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Brown v. Board of Education

Brown V Board Of Education

What is Brown v. Board of Education (1954)?

Brown v. Board of Education is considered to be a landmark Supreme Court case contributory the eventual cessation of segregation imposed between African American and Caucasian citizens of the United States. Brown v. Board of Education addressed a circumstance that had taken place within the State of Kansas in the city of Topeka; Linda Brown, who was a third grade student, had been forced to attend a segregated school – the African American students in this school were forbidden from attending school with Caucasian students:

The Case Profile of Brown v. Board of Education

The following is a case profile of the legal trial eponymously titled ‘Brown v. Board of Education’:

Date of the Trial: 1954

Legal Classification: Civil Law; Civil Law is a legal field in that typically addresses nonviolent circumstances and events that are perceived as presumable wrongs suffered - Civil Law cases this judicial review within Civil Law is typically reliant upon legal statutes in lieu of past court cases, decisions, or preexisting findings

United States Reports Case Number: 347 U.S. 483

Date of the Delivery of the Verdict: May 17th, 1954

Legal Venue: The Supreme Court of the United States

Judicial Officer Responsible for Ruling: Chief Justice Earl Warren

Involved Parties: The following are the parties named with regard to their involvement in the Brown v. Board of Education case:

Oliver Brown – named as both the plaintiff, as well as the father of Linda Brown - contended that the separation and segregation taking place within public American educational systems were a direct violation of equal rights afforded to every citizen of the United States

The Board of Education of the State of Kansas was named as the defendant; this Board of Education was cited as violating the Constitution upon enacting segregation within the public educational system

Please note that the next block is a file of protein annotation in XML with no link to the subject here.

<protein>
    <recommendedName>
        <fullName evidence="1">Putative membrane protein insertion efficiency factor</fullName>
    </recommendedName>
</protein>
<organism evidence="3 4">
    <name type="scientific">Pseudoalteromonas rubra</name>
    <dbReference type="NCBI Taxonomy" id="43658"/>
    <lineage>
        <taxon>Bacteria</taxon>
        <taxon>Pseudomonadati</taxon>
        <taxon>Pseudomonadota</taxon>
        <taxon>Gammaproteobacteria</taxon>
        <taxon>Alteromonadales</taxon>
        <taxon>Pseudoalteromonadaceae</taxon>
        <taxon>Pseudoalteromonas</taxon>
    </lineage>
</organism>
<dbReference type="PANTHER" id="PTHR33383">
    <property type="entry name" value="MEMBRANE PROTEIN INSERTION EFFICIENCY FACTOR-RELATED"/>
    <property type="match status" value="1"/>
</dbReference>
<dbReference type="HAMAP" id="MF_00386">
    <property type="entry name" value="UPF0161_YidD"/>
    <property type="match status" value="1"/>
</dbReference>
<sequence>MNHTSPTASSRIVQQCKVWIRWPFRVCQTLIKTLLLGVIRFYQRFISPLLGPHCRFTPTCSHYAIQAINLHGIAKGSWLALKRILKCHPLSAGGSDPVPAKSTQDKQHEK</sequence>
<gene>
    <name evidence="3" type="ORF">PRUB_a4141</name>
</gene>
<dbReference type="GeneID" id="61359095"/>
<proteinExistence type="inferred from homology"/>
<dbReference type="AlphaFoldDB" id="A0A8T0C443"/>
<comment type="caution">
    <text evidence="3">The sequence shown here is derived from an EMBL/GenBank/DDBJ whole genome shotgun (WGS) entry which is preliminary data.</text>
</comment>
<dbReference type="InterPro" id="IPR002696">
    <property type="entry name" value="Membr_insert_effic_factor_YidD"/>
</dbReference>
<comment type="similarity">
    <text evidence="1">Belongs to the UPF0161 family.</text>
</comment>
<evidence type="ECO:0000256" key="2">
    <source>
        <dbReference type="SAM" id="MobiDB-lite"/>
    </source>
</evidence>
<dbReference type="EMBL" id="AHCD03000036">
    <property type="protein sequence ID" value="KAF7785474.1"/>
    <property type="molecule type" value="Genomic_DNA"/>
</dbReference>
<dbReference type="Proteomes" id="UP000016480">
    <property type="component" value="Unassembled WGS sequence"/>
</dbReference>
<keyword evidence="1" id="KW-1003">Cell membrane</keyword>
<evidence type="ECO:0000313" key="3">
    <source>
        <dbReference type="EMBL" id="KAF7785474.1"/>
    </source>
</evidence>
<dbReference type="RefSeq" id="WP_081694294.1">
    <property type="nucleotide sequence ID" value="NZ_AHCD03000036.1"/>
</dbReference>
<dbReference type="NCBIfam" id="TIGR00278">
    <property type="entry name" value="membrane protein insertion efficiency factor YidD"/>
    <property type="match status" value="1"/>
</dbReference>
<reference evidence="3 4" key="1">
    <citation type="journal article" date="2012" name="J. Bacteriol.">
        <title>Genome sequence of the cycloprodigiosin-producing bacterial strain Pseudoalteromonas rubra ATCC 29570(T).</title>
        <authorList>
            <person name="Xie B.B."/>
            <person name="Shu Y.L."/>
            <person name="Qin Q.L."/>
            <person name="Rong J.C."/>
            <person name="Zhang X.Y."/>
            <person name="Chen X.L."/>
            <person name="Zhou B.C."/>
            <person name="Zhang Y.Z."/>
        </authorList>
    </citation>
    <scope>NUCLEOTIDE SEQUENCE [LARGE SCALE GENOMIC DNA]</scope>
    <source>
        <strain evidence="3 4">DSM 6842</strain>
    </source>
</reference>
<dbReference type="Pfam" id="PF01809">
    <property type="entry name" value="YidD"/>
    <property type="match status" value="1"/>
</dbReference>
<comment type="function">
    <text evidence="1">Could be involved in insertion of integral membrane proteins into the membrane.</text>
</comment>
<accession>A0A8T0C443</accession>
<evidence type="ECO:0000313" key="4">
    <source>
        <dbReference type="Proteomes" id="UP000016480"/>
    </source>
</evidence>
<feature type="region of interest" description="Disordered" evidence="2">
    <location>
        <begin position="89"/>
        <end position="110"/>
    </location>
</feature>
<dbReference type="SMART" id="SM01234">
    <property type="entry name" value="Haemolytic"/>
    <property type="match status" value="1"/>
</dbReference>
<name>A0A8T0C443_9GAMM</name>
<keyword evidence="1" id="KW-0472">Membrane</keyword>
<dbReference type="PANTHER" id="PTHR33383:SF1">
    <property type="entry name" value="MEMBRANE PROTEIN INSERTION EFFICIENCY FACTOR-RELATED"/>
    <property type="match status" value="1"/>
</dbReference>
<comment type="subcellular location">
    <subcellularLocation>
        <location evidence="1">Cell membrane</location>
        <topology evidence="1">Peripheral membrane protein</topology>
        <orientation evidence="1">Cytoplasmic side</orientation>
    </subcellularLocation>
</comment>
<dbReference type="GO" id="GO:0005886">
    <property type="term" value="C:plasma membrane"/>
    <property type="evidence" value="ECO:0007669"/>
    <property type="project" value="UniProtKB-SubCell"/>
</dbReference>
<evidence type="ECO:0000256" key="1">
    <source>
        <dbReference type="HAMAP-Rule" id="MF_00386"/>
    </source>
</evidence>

Verdict Delivered: The entirety of Supreme Court Justices delivered a verdict in favor of Oliver Brown; subsequent to this decision, segregation in the United States was overturned and forbidden

Associated Legislation with regard to Brown v. Board of Education: The following statutory regulations were employed with regard to the Brown v. Board of Education trial:

Brown v. Board of Education cited the Louisiana Railway Car Act as a reference to the notion of separate but equal being unconstitutional; Oliver Brown maintained that the segregation of educational systems was an implicit denial of equal rights

The 14th Amendment to the Constitution required that all citizens of the United States be granted equal protection and equal rights; Brown contended that segregation was in direct violation of this statute

Subsequent Cases Associated with Brown v. Board of Education: The following legal cases and trials made mention and reference to the findings undertaken in Brown v. Board of Education:

Brown v. Board of Education was a Supreme Court case that followed suit with associated court cases involving Civil Rights and Equality, such as Plessy v. Ferguson and the Dred Scott Case; however, the verdict delivered in this case was far more favorable than those delivered with regard to similar cases.

NEXT: Plessy v. Ferguson

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